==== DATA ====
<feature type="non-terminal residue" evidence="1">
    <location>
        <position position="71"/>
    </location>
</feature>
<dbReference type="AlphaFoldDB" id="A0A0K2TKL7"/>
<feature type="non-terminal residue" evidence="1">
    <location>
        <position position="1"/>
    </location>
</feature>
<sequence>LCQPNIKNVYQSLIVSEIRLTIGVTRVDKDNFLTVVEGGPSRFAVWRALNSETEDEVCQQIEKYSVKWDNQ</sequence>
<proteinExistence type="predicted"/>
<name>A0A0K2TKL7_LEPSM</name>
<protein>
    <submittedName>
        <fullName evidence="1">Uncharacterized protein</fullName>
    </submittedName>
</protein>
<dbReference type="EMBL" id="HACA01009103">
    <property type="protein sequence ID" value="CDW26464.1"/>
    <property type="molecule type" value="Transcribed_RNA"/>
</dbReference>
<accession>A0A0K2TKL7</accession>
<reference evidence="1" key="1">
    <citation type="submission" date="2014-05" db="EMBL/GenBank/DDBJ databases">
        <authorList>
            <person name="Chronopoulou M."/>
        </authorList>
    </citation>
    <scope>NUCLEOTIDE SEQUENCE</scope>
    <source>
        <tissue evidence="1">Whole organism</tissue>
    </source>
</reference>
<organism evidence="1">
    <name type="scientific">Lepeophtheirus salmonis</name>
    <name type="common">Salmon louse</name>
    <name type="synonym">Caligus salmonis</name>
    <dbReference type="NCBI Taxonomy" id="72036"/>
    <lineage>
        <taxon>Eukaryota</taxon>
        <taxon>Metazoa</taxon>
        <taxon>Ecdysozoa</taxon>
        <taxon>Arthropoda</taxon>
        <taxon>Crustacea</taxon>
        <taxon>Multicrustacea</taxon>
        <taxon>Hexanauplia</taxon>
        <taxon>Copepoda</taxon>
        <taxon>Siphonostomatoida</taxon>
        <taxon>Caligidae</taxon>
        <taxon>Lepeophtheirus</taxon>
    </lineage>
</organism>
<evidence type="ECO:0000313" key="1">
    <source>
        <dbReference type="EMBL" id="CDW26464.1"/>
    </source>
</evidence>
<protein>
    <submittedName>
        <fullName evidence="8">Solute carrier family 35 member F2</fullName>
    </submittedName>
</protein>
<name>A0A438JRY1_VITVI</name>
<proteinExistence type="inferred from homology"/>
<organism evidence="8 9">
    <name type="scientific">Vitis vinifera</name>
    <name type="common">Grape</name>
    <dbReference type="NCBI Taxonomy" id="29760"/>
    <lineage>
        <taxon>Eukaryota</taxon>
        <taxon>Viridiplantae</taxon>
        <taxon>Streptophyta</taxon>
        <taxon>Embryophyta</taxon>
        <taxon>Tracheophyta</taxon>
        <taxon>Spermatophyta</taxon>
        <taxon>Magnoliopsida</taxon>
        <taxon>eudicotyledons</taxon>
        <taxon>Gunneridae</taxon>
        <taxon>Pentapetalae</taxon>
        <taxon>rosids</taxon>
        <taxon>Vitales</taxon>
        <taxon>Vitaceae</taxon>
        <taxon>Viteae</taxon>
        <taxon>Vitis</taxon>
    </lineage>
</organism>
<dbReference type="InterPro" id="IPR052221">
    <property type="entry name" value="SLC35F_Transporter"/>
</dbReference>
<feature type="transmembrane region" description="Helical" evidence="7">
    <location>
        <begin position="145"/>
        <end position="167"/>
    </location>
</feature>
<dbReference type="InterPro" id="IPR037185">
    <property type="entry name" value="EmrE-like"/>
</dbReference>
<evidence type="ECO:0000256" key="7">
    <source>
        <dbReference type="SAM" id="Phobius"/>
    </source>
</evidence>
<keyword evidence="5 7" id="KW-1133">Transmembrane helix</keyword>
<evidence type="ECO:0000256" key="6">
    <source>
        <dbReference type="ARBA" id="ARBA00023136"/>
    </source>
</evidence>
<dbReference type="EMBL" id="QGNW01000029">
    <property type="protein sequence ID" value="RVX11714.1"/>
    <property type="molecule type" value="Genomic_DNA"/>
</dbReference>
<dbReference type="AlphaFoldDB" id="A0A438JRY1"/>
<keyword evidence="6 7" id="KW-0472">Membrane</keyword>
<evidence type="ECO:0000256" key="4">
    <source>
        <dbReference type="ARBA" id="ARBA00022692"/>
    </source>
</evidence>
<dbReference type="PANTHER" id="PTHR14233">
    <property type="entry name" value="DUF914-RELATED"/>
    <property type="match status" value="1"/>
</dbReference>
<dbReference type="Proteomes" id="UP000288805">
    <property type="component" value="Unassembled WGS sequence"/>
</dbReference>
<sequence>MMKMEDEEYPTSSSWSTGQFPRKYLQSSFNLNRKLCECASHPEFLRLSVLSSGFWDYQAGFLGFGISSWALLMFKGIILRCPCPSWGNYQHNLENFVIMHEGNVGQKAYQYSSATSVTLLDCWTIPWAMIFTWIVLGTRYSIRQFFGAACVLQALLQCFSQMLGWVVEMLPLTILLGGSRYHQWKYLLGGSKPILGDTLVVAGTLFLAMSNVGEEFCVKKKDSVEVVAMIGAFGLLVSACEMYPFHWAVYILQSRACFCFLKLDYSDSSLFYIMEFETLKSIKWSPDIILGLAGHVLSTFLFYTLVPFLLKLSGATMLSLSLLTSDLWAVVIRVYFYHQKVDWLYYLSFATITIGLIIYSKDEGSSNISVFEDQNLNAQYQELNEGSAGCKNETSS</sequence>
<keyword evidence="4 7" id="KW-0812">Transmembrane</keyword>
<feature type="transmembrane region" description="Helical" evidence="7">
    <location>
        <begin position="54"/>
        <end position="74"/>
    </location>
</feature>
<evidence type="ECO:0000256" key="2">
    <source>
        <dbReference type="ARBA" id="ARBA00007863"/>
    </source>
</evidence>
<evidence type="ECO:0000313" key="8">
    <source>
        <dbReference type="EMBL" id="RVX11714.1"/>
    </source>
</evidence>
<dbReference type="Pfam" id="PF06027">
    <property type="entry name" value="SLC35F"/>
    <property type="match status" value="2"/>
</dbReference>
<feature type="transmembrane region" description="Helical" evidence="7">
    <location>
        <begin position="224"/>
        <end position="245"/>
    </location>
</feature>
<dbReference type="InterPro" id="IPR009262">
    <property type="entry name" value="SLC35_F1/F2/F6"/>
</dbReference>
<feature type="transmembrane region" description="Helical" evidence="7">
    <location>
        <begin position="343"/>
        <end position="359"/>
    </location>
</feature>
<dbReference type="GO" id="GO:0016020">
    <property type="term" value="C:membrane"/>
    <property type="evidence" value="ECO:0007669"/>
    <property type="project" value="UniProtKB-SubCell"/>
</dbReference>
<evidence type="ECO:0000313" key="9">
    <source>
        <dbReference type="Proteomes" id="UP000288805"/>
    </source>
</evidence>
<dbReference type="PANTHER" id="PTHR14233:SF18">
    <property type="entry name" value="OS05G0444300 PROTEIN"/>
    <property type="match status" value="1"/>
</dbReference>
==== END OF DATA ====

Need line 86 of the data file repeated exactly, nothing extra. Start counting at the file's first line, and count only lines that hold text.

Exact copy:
        <taxon>Vitis</taxon>